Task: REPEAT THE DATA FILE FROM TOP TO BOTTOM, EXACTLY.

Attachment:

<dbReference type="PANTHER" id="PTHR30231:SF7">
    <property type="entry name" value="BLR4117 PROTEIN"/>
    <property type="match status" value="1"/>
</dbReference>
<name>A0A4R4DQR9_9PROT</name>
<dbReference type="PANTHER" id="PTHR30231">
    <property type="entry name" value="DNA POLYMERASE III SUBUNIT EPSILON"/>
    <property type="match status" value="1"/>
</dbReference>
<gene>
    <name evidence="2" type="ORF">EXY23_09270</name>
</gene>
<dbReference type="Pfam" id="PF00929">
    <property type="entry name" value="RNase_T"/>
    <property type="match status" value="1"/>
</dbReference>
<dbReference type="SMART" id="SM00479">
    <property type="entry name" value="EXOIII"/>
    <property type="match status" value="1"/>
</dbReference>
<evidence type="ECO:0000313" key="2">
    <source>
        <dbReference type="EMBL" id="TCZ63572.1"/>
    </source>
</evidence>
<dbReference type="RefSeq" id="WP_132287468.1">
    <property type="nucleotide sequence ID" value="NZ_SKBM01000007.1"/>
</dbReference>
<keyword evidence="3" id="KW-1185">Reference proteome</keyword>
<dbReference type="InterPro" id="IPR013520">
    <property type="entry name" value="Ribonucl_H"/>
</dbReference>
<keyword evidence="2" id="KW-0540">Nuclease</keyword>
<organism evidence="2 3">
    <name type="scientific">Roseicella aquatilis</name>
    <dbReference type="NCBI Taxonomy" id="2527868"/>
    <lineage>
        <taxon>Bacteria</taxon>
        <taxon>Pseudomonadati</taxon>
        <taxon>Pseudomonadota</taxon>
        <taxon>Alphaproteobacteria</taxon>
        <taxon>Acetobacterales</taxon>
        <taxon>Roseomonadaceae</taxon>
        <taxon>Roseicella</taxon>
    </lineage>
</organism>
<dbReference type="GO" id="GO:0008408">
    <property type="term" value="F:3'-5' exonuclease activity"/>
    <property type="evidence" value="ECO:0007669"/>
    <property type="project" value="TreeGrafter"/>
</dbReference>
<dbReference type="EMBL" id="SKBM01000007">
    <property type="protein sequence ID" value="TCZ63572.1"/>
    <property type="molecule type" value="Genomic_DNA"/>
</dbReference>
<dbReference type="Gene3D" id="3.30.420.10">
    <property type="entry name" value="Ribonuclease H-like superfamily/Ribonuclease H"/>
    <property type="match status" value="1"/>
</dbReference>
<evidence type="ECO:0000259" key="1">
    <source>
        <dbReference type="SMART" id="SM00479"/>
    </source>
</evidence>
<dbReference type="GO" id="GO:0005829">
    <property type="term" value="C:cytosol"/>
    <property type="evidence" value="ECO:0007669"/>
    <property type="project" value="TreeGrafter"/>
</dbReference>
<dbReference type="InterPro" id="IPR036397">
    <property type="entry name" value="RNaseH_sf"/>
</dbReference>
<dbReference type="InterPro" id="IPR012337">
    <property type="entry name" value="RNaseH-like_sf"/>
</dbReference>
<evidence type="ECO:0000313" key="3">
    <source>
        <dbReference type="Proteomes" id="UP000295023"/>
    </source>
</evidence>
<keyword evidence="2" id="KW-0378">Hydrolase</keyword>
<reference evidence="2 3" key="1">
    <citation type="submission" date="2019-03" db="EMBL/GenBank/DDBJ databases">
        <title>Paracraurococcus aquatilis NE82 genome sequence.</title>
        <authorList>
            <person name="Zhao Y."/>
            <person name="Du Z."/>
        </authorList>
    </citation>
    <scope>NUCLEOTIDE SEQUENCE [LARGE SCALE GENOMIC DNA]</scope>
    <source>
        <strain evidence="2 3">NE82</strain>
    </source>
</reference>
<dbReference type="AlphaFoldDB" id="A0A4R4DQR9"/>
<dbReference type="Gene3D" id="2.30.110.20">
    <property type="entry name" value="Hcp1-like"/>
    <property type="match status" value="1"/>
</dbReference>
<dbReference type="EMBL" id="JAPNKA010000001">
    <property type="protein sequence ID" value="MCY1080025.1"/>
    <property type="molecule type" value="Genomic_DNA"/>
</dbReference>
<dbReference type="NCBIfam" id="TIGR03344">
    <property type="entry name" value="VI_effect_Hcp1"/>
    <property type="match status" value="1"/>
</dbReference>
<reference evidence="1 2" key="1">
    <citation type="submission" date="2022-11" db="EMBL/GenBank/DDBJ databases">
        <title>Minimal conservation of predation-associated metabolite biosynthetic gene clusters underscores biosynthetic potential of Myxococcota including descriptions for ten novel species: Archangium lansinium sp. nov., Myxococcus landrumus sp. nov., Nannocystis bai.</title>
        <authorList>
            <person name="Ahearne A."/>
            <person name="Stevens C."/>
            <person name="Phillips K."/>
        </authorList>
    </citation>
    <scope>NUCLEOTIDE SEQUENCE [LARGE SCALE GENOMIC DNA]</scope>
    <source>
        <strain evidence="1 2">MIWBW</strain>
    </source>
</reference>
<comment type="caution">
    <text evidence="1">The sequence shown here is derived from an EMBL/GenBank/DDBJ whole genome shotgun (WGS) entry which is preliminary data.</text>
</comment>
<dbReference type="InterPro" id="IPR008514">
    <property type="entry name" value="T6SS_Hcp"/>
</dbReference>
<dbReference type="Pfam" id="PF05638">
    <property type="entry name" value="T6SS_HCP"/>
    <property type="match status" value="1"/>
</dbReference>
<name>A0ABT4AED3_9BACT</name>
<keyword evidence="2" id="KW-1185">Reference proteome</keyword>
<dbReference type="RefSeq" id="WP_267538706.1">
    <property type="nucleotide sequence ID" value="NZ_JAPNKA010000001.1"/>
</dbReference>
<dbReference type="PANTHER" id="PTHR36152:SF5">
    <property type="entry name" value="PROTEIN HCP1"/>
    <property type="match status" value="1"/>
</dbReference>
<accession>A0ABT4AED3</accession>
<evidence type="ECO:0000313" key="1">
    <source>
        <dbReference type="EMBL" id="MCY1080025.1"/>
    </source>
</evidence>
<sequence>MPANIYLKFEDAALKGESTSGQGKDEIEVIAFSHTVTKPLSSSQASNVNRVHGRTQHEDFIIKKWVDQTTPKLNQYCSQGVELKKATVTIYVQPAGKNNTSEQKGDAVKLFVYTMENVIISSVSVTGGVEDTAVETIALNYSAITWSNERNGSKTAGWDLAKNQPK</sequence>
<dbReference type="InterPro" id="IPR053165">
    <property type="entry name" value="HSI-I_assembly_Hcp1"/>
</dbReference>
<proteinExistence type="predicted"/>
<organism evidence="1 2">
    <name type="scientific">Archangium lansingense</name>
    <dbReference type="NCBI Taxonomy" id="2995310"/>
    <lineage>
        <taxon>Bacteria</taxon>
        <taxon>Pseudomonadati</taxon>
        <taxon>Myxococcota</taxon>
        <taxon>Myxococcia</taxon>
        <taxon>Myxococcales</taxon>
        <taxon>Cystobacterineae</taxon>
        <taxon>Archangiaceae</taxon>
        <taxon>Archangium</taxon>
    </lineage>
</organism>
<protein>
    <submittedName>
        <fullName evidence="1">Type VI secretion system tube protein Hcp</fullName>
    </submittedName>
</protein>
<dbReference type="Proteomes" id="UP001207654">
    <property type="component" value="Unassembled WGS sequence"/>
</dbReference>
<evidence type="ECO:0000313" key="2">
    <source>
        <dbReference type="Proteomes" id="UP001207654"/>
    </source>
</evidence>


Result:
<dbReference type="PANTHER" id="PTHR30231:SF7">
    <property type="entry name" value="BLR4117 PROTEIN"/>
    <property type="match status" value="1"/>
</dbReference>
<name>A0A4R4DQR9_9PROT</name>
<dbReference type="PANTHER" id="PTHR30231">
    <property type="entry name" value="DNA POLYMERASE III SUBUNIT EPSILON"/>
    <property type="match status" value="1"/>
</dbReference>
<gene>
    <name evidence="2" type="ORF">EXY23_09270</name>
</gene>
<dbReference type="Pfam" id="PF00929">
    <property type="entry name" value="RNase_T"/>
    <property type="match status" value="1"/>
</dbReference>
<dbReference type="SMART" id="SM00479">
    <property type="entry name" value="EXOIII"/>
    <property type="match status" value="1"/>
</dbReference>
<evidence type="ECO:0000313" key="2">
    <source>
        <dbReference type="EMBL" id="TCZ63572.1"/>
    </source>
</evidence>
<dbReference type="RefSeq" id="WP_132287468.1">
    <property type="nucleotide sequence ID" value="NZ_SKBM01000007.1"/>
</dbReference>
<keyword evidence="3" id="KW-1185">Reference proteome</keyword>
<dbReference type="InterPro" id="IPR013520">
    <property type="entry name" value="Ribonucl_H"/>
</dbReference>
<keyword evidence="2" id="KW-0540">Nuclease</keyword>
<organism evidence="2 3">
    <name type="scientific">Roseicella aquatilis</name>
    <dbReference type="NCBI Taxonomy" id="2527868"/>
    <lineage>
        <taxon>Bacteria</taxon>
        <taxon>Pseudomonadati</taxon>
        <taxon>Pseudomonadota</taxon>
        <taxon>Alphaproteobacteria</taxon>
        <taxon>Acetobacterales</taxon>
        <taxon>Roseomonadaceae</taxon>
        <taxon>Roseicella</taxon>
    </lineage>
</organism>
<dbReference type="GO" id="GO:0008408">
    <property type="term" value="F:3'-5' exonuclease activity"/>
    <property type="evidence" value="ECO:0007669"/>
    <property type="project" value="TreeGrafter"/>
</dbReference>
<dbReference type="EMBL" id="SKBM01000007">
    <property type="protein sequence ID" value="TCZ63572.1"/>
    <property type="molecule type" value="Genomic_DNA"/>
</dbReference>
<dbReference type="Gene3D" id="3.30.420.10">
    <property type="entry name" value="Ribonuclease H-like superfamily/Ribonuclease H"/>
    <property type="match status" value="1"/>
</dbReference>
<evidence type="ECO:0000259" key="1">
    <source>
        <dbReference type="SMART" id="SM00479"/>
    </source>
</evidence>
<dbReference type="GO" id="GO:0005829">
    <property type="term" value="C:cytosol"/>
    <property type="evidence" value="ECO:0007669"/>
    <property type="project" value="TreeGrafter"/>
</dbReference>
<dbReference type="InterPro" id="IPR036397">
    <property type="entry name" value="RNaseH_sf"/>
</dbReference>
<dbReference type="InterPro" id="IPR012337">
    <property type="entry name" value="RNaseH-like_sf"/>
</dbReference>
<evidence type="ECO:0000313" key="3">
    <source>
        <dbReference type="Proteomes" id="UP000295023"/>
    </source>
</evidence>
<keyword evidence="2" id="KW-0378">Hydrolase</keyword>
<reference evidence="2 3" key="1">
    <citation type="submission" date="2019-03" db="EMBL/GenBank/DDBJ databases">
        <title>Paracraurococcus aquatilis NE82 genome sequence.</title>
        <authorList>
            <person name="Zhao Y."/>
            <person name="Du Z."/>
        </authorList>
    </citation>
    <scope>NUCLEOTIDE SEQUENCE [LARGE SCALE GENOMIC DNA]</scope>
    <source>
        <strain evidence="2 3">NE82</strain>
    </source>
</reference>
<dbReference type="AlphaFoldDB" id="A0A4R4DQR9"/>
<dbReference type="Gene3D" id="2.30.110.20">
    <property type="entry name" value="Hcp1-like"/>
    <property type="match status" value="1"/>
</dbReference>
<dbReference type="EMBL" id="JAPNKA010000001">
    <property type="protein sequence ID" value="MCY1080025.1"/>
    <property type="molecule type" value="Genomic_DNA"/>
</dbReference>
<dbReference type="NCBIfam" id="TIGR03344">
    <property type="entry name" value="VI_effect_Hcp1"/>
    <property type="match status" value="1"/>
</dbReference>
<reference evidence="1 2" key="1">
    <citation type="submission" date="2022-11" db="EMBL/GenBank/DDBJ databases">
        <title>Minimal conservation of predation-associated metabolite biosynthetic gene clusters underscores biosynthetic potential of Myxococcota including descriptions for ten novel species: Archangium lansinium sp. nov., Myxococcus landrumus sp. nov., Nannocystis bai.</title>
        <authorList>
            <person name="Ahearne A."/>
            <person name="Stevens C."/>
            <person name="Phillips K."/>
        </authorList>
    </citation>
    <scope>NUCLEOTIDE SEQUENCE [LARGE SCALE GENOMIC DNA]</scope>
    <source>
        <strain evidence="1 2">MIWBW</strain>
    </source>
</reference>
<comment type="caution">
    <text evidence="1">The sequence shown here is derived from an EMBL/GenBank/DDBJ whole genome shotgun (WGS) entry which is preliminary data.</text>
</comment>
<dbReference type="InterPro" id="IPR008514">
    <property type="entry name" value="T6SS_Hcp"/>
</dbReference>
<dbReference type="Pfam" id="PF05638">
    <property type="entry name" value="T6SS_HCP"/>
    <property type="match status" value="1"/>
</dbReference>
<name>A0ABT4AED3_9BACT</name>
<keyword evidence="2" id="KW-1185">Reference proteome</keyword>
<dbReference type="RefSeq" id="WP_267538706.1">
    <property type="nucleotide sequence ID" value="NZ_JAPNKA010000001.1"/>
</dbReference>
<dbReference type="PANTHER" id="PTHR36152:SF5">
    <property type="entry name" value="PROTEIN HCP1"/>
    <property type="match status" value="1"/>
</dbReference>
<accession>A0ABT4AED3</accession>
<evidence type="ECO:0000313" key="1">
    <source>
        <dbReference type="EMBL" id="MCY1080025.1"/>
    </source>
</evidence>
<sequence>MPANIYLKFEDAALKGESTSGQGKDEIEVIAFSHTVTKPLSSSQASNVNRVHGRTQHEDFIIKKWVDQTTPKLNQYCSQGVELKKATVTIYVQPAGKNNTSEQKGDAVKLFVYTMENVIISSVSVTGGVEDTAVETIALNYSAITWSNERNGSKTAGWDLAKNQPK</sequence>
<dbReference type="InterPro" id="IPR053165">
    <property type="entry name" value="HSI-I_assembly_Hcp1"/>
</dbReference>
<proteinExistence type="predicted"/>
<organism evidence="1 2">
    <name type="scientific">Archangium lansingense</name>
    <dbReference type="NCBI Taxonomy" id="2995310"/>
    <lineage>
        <taxon>Bacteria</taxon>
        <taxon>Pseudomonadati</taxon>
        <taxon>Myxococcota</taxon>
        <taxon>Myxococcia</taxon>
        <taxon>Myxococcales</taxon>
        <taxon>Cystobacterineae</taxon>
        <taxon>Archangiaceae</taxon>
        <taxon>Archangium</taxon>
    </lineage>
</organism>
<protein>
    <submittedName>
        <fullName evidence="1">Type VI secretion system tube protein Hcp</fullName>
    </submittedName>
</protein>
<dbReference type="Proteomes" id="UP001207654">
    <property type="component" value="Unassembled WGS sequence"/>
</dbReference>
<evidence type="ECO:0000313" key="2">
    <source>
        <dbReference type="Proteomes" id="UP001207654"/>
    </source>
</evidence>